Europe's main stock markets rose on Thursday as investors took heart from news that Ireland could become the first eurozone nation to emerge from its bailout programme and US jobless claims declined for a third straight week, dealers said.
But sentiment remained fragile before the start of a two-day European Union summit that will discuss a potential bailout for Cyprus.
In afternoon trade, London's benchmark FTSE 100 index of top companies had added 0.28 percent to 6,499.36 points.
Elsewhere, Frankfurt's DAX 30 index won 0.82 percent to 8,036.60 points and in Paris the CAC 40 gained 0.63 percent to 3,860.61 points.
Shares also rose on Wall Street, where the Dow Jones Industrial Average increased 0.39 percent and the tech-heavy Nasdaq Composite index jumped by 0.38 percent.
The broad-based S&P 500 lifted by 0.40 percent and is now less than five points below its all-time closing record.
In foreign exchange activity, the euro eased to $1.2951 from $1.2956 late on Wednesday in New York. Gold prices fell to $1,585 an ounce on the London Bullion Market from $1,589.25.
"European stock indices are all trading higher, buoyed by the prospect of Ireland becoming the first country to exit the bailout program later this year," said analyst Craig Erlam at traders Alpari.
On Wednesday, Ireland returned to the 10-year bond market for the first time since it benefited from an international bailout in 2010, raising almost double the amount predicted by analysts.
Dublin raised five billion euros ($6.48 billion) in an auction, while the rate of interest was 4.15 percent, the country's National Treasury Management Agency said.
"Ireland completed its first auction of 10-year bonds yesterday, as it moved a step closer to exiting the bailout program, which has been viewed in the markets as the first time we’re seeing the positive side to austerity," added Erlam.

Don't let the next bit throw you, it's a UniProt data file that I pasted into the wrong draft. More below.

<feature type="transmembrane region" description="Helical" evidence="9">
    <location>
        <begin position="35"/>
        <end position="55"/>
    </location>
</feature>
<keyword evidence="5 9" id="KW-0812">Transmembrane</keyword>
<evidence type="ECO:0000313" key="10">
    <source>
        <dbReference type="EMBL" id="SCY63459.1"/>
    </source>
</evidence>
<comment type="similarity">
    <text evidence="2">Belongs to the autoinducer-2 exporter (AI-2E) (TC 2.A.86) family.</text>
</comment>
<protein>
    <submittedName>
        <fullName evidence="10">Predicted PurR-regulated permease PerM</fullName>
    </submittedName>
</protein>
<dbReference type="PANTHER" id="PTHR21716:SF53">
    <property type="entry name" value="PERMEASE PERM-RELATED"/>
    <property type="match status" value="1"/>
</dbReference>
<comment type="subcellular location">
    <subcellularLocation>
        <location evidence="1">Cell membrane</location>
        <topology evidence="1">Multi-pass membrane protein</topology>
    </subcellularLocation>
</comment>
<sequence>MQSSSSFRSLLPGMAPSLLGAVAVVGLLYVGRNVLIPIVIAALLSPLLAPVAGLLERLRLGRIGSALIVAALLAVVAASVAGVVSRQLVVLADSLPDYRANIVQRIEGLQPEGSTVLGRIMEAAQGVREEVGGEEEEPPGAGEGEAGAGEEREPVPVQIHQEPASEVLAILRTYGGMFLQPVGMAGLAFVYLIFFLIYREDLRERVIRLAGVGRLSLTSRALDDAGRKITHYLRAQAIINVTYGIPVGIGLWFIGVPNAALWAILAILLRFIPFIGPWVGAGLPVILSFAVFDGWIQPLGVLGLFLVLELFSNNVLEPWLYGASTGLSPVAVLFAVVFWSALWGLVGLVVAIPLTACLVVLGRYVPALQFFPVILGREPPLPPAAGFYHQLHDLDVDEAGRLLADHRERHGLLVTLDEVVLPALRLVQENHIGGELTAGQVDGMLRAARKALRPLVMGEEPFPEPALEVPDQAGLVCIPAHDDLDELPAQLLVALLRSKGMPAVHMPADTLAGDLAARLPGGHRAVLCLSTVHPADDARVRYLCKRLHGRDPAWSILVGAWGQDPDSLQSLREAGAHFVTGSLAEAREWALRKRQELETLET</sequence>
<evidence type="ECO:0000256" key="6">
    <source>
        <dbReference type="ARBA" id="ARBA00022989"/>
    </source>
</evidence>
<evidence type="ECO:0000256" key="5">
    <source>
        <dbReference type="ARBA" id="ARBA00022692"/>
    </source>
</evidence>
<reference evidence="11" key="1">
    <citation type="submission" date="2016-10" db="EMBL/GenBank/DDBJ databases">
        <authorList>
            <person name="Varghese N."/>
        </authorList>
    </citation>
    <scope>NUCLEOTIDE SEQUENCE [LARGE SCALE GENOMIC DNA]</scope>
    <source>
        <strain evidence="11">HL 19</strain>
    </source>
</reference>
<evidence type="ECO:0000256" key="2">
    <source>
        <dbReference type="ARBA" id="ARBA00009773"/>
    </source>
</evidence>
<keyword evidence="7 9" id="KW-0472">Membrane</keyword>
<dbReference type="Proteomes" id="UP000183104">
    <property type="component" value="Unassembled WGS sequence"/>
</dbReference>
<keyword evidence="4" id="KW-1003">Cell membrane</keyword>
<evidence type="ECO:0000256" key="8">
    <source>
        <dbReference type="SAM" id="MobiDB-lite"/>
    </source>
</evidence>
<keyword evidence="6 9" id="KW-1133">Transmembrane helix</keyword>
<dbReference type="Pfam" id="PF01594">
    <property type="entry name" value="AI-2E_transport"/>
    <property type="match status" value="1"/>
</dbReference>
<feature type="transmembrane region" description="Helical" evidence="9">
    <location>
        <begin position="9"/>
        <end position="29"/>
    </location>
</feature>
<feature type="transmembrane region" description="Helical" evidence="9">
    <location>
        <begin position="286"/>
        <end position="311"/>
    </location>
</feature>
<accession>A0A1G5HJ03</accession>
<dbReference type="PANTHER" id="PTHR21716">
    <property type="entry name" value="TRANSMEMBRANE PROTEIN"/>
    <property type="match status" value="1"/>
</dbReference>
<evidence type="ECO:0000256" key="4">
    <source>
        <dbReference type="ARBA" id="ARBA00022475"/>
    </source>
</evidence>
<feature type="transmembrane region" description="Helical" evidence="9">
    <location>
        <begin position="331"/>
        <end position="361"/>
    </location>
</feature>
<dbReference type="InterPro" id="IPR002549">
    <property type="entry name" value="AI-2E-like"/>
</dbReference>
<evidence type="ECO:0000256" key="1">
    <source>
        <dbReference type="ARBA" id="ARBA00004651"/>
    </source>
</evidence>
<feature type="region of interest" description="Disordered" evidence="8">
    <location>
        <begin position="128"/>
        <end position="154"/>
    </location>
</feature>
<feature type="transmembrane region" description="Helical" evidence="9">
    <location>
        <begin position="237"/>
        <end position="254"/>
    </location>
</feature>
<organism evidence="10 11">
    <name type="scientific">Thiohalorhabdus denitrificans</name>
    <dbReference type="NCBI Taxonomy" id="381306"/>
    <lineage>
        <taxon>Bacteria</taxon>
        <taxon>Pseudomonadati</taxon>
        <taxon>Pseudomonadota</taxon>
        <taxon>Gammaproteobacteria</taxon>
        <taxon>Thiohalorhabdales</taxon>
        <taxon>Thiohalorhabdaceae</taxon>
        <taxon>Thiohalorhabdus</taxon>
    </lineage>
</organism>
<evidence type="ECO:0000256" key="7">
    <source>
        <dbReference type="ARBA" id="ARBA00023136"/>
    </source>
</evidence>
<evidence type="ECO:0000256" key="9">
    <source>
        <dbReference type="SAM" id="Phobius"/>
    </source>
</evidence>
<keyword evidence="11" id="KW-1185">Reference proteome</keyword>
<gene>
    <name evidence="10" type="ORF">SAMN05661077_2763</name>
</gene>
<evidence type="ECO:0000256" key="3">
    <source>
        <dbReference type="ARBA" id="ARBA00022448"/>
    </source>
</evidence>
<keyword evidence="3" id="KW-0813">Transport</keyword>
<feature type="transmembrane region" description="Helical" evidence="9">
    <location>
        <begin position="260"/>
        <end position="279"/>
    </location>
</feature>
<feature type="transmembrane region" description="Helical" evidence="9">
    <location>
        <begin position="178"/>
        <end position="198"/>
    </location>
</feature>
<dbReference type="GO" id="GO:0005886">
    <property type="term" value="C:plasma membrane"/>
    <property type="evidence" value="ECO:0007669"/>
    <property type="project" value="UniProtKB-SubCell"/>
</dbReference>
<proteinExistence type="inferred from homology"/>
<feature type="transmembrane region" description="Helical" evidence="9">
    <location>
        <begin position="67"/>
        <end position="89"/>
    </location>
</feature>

"This also marks a shift from austerity to growth for Ireland which gives hope to other countries currently in the program."
The decline in US unemployment benefit claims -- a sign of the pace of layoffs -- also added to market optimism.
According to the Department of Labor, claims totalled 332,000 in the week ending March 9, a drop of 10,000 from the prior week.
Later on Thursday, at 1600 GMT, EU leaders begin a two-day summit against a backdrop of anti-austerity protests elsewhere.
The talks include a late-night eurozone-only meeting, leading into a gathering of eurozone finance ministers on Friday night -- when they aim to nail the terms for a bailout of Cyprus.
The summit comes after a brash anti-austerity party won a stunning 25 percent of the vote in last month's Italian elections, in a warning for fiscal hardliners such as German Chancellor Angela Merkel who faces polls later in the year.
"It’s the first day of EU summit in Brussels today, when very sensitive issues – the austerity measures and youth unemployment – will be discussed," added analyst Anita Paluch at trading firm Gekko Markets.
"It will be interesting to see, which direction Europe is inclined to go in the face of the growing tensions and after Germany has recently presented new spending cuts. With different countries having different takes in the issue, ideological clash could occur."
In company earnings news, meanwhile, German automaker BMW revealed that 2012 had been the best year in the company's history and forecast further sales growth this year.
Group profit last year increased by 4.4 percent compared to 2011, to 5.1 billion euros ($6.6 billion), on 11.7 percent higher revenues to 76.8 billion euros, the company, which also produces the Mini and Rolls-Royce, said.
On the back of its results, BMW group said it would propose increasing the dividend to 2.50 euros per share from 2.30 euros for 2011.
However investors seemed unimpressed, and in afternoon trade on the Frankfurt stock exchange, BMW shares had fallen 0.52 percent to 70.9 euros.